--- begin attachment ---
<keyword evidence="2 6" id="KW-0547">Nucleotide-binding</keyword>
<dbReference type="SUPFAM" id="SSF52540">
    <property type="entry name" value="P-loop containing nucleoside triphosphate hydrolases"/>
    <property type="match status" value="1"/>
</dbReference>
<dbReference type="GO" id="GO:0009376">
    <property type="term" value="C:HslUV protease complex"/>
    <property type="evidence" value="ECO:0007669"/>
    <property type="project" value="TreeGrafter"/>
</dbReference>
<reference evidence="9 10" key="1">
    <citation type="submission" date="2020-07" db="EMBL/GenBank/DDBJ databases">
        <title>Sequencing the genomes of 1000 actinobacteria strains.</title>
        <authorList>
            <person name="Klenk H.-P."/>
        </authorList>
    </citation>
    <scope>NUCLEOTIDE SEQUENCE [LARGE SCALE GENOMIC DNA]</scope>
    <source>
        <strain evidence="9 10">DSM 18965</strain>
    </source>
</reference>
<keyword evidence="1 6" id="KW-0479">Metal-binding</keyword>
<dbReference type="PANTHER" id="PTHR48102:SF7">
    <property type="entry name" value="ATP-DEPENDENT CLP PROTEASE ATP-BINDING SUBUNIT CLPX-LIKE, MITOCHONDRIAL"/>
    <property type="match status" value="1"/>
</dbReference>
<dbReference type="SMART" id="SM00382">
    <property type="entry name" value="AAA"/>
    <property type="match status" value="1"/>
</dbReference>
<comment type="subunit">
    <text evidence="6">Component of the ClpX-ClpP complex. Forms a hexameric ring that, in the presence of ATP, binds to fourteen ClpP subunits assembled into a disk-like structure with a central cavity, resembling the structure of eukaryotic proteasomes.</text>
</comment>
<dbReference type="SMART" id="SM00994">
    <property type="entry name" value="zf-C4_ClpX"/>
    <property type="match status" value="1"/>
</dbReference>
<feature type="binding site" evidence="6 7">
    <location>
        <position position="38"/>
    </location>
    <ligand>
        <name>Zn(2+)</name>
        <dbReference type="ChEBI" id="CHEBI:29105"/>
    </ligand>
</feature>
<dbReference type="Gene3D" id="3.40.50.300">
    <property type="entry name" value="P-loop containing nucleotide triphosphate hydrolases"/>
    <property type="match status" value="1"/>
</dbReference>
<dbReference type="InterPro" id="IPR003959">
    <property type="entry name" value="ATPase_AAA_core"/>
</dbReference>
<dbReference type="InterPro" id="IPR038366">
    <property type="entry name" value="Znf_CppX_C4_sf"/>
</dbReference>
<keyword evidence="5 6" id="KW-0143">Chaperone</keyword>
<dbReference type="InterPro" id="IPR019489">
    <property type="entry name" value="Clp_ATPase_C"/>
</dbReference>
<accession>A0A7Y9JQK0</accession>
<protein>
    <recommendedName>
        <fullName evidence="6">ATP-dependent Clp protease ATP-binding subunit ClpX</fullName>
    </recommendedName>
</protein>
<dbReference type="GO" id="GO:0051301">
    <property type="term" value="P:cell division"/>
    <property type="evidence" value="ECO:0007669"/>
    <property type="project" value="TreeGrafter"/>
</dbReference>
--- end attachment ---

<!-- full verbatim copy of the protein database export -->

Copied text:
<keyword evidence="2 6" id="KW-0547">Nucleotide-binding</keyword>
<dbReference type="SUPFAM" id="SSF52540">
    <property type="entry name" value="P-loop containing nucleoside triphosphate hydrolases"/>
    <property type="match status" value="1"/>
</dbReference>
<dbReference type="GO" id="GO:0009376">
    <property type="term" value="C:HslUV protease complex"/>
    <property type="evidence" value="ECO:0007669"/>
    <property type="project" value="TreeGrafter"/>
</dbReference>
<reference evidence="9 10" key="1">
    <citation type="submission" date="2020-07" db="EMBL/GenBank/DDBJ databases">
        <title>Sequencing the genomes of 1000 actinobacteria strains.</title>
        <authorList>
            <person name="Klenk H.-P."/>
        </authorList>
    </citation>
    <scope>NUCLEOTIDE SEQUENCE [LARGE SCALE GENOMIC DNA]</scope>
    <source>
        <strain evidence="9 10">DSM 18965</strain>
    </source>
</reference>
<keyword evidence="1 6" id="KW-0479">Metal-binding</keyword>
<dbReference type="PANTHER" id="PTHR48102:SF7">
    <property type="entry name" value="ATP-DEPENDENT CLP PROTEASE ATP-BINDING SUBUNIT CLPX-LIKE, MITOCHONDRIAL"/>
    <property type="match status" value="1"/>
</dbReference>
<dbReference type="SMART" id="SM00382">
    <property type="entry name" value="AAA"/>
    <property type="match status" value="1"/>
</dbReference>
<comment type="subunit">
    <text evidence="6">Component of the ClpX-ClpP complex. Forms a hexameric ring that, in the presence of ATP, binds to fourteen ClpP subunits assembled into a disk-like structure with a central cavity, resembling the structure of eukaryotic proteasomes.</text>
</comment>
<dbReference type="SMART" id="SM00994">
    <property type="entry name" value="zf-C4_ClpX"/>
    <property type="match status" value="1"/>
</dbReference>
<feature type="binding site" evidence="6 7">
    <location>
        <position position="38"/>
    </location>
    <ligand>
        <name>Zn(2+)</name>
        <dbReference type="ChEBI" id="CHEBI:29105"/>
    </ligand>
</feature>
<dbReference type="Gene3D" id="3.40.50.300">
    <property type="entry name" value="P-loop containing nucleotide triphosphate hydrolases"/>
    <property type="match status" value="1"/>
</dbReference>
<dbReference type="InterPro" id="IPR003959">
    <property type="entry name" value="ATPase_AAA_core"/>
</dbReference>
<dbReference type="InterPro" id="IPR038366">
    <property type="entry name" value="Znf_CppX_C4_sf"/>
</dbReference>
<keyword evidence="5 6" id="KW-0143">Chaperone</keyword>
<dbReference type="InterPro" id="IPR019489">
    <property type="entry name" value="Clp_ATPase_C"/>
</dbReference>
<accession>A0A7Y9JQK0</accession>
<protein>
    <recommendedName>
        <fullName evidence="6">ATP-dependent Clp protease ATP-binding subunit ClpX</fullName>
    </recommendedName>
</protein>
<dbReference type="GO" id="GO:0051301">
    <property type="term" value="P:cell division"/>
    <property type="evidence" value="ECO:0007669"/>
    <property type="project" value="TreeGrafter"/>
</dbReference>